Kitzur Shulchan Aruch Series by Rabbi Dovid Horowitz שליט׳א
Part 10 - The Laws Of Sefiras Ha'Omer
Since 1864, Rabbi Shlomo Ganzfried's Kitzur Shulchan Aruch has been one of the world's most widely used Halachic guides for daily Jewish living. No work of Halachah has been reprinted so many times in so many countries. The Kitzur Shulchan Aruch is the definitive text for studying all of the basic Jewish laws that have been in regular practice for centuries.
From the second night of Passover until the day before the holiday of Shavuot, the Jewish people engage in an unique mitzvah called Sefirat HaOmer (counting of the Omer). The Torah commands us that during this time each year we count seven complete weeks, for a total of 49 days. At the end of the seven-week period we celebrate Shavuot, which means "weeks."
Counting Omer is considered a mitzvah, so the count, which takes place each night, is preceded by a blessing. However, we may recite the blessing only if we have not missed a single day’s counting. If we have omitted the counting even one night during that stretch (and did not make it up during the daytime without reciting the blessing), we may no longer recite the blessing, but instead must listen as another person says the blessing and then do the counting.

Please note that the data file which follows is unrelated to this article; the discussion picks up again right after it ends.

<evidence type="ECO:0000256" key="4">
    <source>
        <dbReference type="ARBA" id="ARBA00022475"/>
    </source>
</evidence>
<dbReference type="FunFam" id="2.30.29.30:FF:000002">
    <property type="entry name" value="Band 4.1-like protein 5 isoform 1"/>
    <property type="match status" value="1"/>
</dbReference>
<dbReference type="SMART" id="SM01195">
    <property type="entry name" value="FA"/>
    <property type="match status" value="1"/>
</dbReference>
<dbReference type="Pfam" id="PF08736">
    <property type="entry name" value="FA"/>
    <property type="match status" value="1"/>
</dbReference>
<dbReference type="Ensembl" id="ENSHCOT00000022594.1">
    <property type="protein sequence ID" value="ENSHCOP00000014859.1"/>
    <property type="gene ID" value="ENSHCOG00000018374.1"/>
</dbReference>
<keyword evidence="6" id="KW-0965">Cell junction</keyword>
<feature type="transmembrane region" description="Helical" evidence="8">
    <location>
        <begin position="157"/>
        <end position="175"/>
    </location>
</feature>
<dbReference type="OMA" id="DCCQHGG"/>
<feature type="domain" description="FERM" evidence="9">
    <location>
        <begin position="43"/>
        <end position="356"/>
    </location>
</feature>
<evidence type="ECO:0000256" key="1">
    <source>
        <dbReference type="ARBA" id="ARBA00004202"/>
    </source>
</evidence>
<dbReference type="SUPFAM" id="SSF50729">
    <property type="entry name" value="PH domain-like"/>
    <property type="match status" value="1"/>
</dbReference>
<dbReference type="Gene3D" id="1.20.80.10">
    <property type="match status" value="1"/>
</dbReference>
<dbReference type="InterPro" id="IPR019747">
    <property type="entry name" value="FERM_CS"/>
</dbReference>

During the times of the Holy Temple, at the beginning of the Omer count and on the following holiday of Shavuot, special grain offerings were brought. These offerings were waved in different directions, similar to how the lulav is waved during the holiday of Sukkot, to demonstrate G‑d Almighty’s all-encompassing presence.
Why do we count these days? We learn several reasons. The foremost is that the count demonstrates our excitement for the impending occasion of receiving the Torah, celebrated on Shavuot. Just as a child often counts the days until the end of school or an upcoming family vacation, we count the days to show our thrill at again receiving the Torah (as we do in fact receive the Torah in a renewed sense every year).
We also learn that this period is meant to spiritually prepare and refine ourselves. When the Jewish people were in Egypt nearly 3,400 years ago, they had assimilated many of the immoral ways of the Egyptian people. The Jews had sunk to an unprecedented level of spiritual impurity, and were on the brink of destruction. At the last possible moment, the children of Israel were miraculously redeemed. They underwent a spiritual rebirth and quickly ascended to the holiest collective state they had ever reached. They were so holy, in fact, that they were compared to angels when they stood at the foot of Mt. Sinai to receive the Torah.
|The Laws Of Sefiras Ha'Omer|